Dear Next President,
Lobbying is destroying the democratic system in the United States. It masquerades as a form of free-speech, yet its roots, almost like that of an invasive species, expand throughout the local, state, and federal government and rob the American people of a voice while turning their politicians into puppets. How can the government ever represent the will of the people when, in the shadows of political finance, groups that peddle large sums of money to campaigns and politicians are always given a seat at the table while average citizens are left in the dust? Lobbying has always been part of politics, but recently, certain rulings have expanded it. While supporters of lobbying cite free speech in defense of it, lobbying is not about free speech, nor is it about counsel, and too many people who should not lobby are still allowed to. In summary, the American people are having their voice undermined by “special-interest groups;” and new laws need to be passed, corrupted politicians need to be ousted, and rulings previously set in stone need to be overturned in order to protect the American people and ensure the continuity of unabridged American democracy.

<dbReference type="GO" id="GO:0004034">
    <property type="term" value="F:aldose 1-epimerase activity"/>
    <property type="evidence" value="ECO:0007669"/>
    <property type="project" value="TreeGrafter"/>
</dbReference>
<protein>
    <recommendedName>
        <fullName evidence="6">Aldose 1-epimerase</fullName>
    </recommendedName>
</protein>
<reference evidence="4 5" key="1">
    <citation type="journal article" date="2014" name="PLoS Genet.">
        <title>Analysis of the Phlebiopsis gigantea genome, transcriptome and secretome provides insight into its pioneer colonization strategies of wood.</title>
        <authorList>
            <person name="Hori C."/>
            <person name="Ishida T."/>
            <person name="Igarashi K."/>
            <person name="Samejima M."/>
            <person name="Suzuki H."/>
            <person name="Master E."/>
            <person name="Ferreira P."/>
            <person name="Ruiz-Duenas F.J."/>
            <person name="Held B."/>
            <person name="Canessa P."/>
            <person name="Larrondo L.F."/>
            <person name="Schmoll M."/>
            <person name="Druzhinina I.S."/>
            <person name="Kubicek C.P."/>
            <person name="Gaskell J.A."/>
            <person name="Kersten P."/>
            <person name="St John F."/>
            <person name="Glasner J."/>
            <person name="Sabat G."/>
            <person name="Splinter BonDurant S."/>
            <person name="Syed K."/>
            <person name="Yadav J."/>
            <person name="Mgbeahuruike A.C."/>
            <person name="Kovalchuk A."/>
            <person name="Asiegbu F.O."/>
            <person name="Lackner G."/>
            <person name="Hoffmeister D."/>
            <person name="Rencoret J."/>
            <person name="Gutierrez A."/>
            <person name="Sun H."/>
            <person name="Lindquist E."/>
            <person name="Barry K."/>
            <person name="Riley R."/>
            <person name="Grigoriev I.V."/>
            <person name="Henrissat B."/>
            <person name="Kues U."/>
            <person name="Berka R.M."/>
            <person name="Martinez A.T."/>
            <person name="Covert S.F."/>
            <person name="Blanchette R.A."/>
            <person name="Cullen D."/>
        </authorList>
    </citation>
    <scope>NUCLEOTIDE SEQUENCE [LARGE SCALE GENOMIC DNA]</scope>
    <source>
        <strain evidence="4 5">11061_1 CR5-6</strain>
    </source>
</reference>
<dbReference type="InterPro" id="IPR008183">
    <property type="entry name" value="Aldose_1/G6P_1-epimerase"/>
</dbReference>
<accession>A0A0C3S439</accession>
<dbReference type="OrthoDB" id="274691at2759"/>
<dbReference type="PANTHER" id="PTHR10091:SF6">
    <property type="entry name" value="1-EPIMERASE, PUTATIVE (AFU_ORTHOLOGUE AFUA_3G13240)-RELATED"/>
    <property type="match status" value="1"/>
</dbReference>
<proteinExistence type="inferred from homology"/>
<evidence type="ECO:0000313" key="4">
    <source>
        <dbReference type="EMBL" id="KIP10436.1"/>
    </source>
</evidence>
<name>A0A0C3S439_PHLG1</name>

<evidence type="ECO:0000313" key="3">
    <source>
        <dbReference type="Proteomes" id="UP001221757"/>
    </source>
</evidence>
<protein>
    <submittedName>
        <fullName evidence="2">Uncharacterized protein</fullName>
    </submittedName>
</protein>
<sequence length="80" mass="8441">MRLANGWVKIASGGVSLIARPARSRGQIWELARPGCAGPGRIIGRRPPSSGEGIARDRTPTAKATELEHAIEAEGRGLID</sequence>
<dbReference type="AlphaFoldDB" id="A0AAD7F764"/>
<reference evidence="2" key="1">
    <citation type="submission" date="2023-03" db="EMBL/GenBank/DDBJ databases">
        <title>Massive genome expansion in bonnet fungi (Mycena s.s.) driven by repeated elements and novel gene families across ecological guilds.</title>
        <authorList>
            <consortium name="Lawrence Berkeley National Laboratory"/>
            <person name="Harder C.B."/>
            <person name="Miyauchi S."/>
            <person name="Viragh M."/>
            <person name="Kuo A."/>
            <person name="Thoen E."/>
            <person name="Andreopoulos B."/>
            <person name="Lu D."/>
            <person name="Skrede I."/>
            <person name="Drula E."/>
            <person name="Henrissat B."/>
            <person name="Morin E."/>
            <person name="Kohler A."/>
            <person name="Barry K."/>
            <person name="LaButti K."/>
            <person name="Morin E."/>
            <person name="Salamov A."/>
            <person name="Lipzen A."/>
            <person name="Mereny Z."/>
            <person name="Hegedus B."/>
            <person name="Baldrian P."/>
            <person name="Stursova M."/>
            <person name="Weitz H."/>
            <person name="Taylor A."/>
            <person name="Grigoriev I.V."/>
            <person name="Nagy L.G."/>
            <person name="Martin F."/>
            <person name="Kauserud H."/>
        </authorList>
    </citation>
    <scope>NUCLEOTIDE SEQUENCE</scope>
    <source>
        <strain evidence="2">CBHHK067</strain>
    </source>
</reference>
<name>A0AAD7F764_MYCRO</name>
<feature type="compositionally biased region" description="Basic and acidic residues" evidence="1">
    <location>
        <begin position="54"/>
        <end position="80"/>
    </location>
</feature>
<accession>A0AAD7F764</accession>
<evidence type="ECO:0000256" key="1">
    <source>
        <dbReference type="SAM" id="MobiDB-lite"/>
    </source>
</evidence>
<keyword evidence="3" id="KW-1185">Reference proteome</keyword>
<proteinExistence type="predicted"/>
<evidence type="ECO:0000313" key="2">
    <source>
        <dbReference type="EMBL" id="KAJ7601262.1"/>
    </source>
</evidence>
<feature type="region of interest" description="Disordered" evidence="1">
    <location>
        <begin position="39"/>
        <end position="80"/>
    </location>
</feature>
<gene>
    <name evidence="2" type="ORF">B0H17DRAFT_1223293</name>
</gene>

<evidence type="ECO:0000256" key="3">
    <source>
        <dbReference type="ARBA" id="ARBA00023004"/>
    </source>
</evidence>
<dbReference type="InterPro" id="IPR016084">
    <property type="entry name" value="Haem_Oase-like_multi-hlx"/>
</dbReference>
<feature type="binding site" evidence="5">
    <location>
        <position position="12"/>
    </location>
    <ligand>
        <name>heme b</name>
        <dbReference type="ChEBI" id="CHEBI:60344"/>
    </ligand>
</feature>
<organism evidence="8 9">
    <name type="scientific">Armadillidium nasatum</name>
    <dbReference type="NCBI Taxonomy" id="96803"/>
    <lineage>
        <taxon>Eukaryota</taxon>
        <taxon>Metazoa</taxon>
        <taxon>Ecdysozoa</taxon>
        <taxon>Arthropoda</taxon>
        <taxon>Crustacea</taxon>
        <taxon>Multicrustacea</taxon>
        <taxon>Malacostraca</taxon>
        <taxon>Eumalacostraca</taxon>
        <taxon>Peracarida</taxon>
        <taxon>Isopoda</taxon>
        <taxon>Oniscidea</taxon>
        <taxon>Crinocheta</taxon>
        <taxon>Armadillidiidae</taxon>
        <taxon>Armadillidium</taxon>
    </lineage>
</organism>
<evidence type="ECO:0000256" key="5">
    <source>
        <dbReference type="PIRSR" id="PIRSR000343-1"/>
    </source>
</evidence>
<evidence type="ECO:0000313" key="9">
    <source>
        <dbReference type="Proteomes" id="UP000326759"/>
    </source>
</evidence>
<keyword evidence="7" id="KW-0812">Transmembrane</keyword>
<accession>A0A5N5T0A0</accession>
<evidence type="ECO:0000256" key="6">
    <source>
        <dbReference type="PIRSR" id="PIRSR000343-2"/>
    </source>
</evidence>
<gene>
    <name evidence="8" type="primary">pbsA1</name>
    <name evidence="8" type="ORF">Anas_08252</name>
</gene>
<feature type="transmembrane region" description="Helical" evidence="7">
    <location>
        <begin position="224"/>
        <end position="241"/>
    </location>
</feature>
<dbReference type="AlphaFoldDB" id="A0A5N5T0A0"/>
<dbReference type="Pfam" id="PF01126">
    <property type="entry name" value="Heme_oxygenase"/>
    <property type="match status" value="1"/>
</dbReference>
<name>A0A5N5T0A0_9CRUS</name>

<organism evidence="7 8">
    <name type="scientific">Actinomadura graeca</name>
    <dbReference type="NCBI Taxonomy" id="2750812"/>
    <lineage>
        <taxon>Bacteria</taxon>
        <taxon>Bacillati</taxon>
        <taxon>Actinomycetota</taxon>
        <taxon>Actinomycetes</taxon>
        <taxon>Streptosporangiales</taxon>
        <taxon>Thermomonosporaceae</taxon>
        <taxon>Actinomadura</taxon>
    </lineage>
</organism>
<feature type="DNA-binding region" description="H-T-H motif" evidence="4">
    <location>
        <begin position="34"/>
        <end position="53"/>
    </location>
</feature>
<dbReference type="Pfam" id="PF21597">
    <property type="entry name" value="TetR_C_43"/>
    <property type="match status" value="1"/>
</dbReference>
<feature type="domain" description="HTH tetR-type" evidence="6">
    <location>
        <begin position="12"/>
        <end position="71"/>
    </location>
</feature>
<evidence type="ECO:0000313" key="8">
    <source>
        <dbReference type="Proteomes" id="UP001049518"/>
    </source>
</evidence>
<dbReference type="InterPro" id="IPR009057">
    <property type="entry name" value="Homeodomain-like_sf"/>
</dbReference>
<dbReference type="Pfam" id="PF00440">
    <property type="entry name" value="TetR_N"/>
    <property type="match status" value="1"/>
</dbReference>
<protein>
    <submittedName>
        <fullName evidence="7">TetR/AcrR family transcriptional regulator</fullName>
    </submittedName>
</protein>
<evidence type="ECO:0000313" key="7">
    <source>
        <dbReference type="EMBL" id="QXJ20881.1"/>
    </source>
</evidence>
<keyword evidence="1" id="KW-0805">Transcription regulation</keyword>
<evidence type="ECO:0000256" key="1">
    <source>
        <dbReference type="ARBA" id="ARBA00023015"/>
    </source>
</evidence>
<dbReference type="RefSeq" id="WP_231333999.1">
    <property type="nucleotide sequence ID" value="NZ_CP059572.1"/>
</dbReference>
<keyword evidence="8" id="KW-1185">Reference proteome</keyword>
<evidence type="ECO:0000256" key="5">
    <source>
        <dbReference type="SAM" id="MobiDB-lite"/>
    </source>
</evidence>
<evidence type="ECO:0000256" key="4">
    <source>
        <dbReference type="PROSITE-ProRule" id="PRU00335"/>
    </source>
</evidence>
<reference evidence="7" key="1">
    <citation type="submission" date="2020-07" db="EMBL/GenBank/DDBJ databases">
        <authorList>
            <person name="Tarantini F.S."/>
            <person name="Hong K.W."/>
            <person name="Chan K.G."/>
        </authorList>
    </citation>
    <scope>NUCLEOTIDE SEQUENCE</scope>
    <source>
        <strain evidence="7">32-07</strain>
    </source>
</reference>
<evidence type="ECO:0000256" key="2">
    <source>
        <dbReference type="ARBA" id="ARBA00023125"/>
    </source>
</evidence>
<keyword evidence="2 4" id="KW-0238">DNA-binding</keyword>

Firstly, supporters of lobbying, and more specifically supporters of Citizens United, claim that lobbying is an extension of the right to free speech. To better elaborate, Citizens United is a 2010 ruling by the Supreme Court, which was passed by five Republican justices and opposed by one Republican justice and all three Democratic justices, that, “[grants] corporations the same rights as individuals to spend money on advertisements supporting or opposing candidates for office." In 2014, when Senate Democrats tried to pass a Constitutional amendment that would have done away with Citizens United, Senate Republicans blocked the measure and the Senate Majority Leader, Mitch McConnell [R] stated that the Senate Democrats were attempting to, “[Take] an eraser to the First Amendment." Its supporters also claim that Citizens United and lobbying, as a whole, tend to give voices to businesses and Unions that have not, in the past, and would not otherwise have the right to contribute to campaigns. Essentially, they have painted a picture of a country where lobbying exists in an ideal sense: one in which governmental systems are responsible, representative, and incorruptible.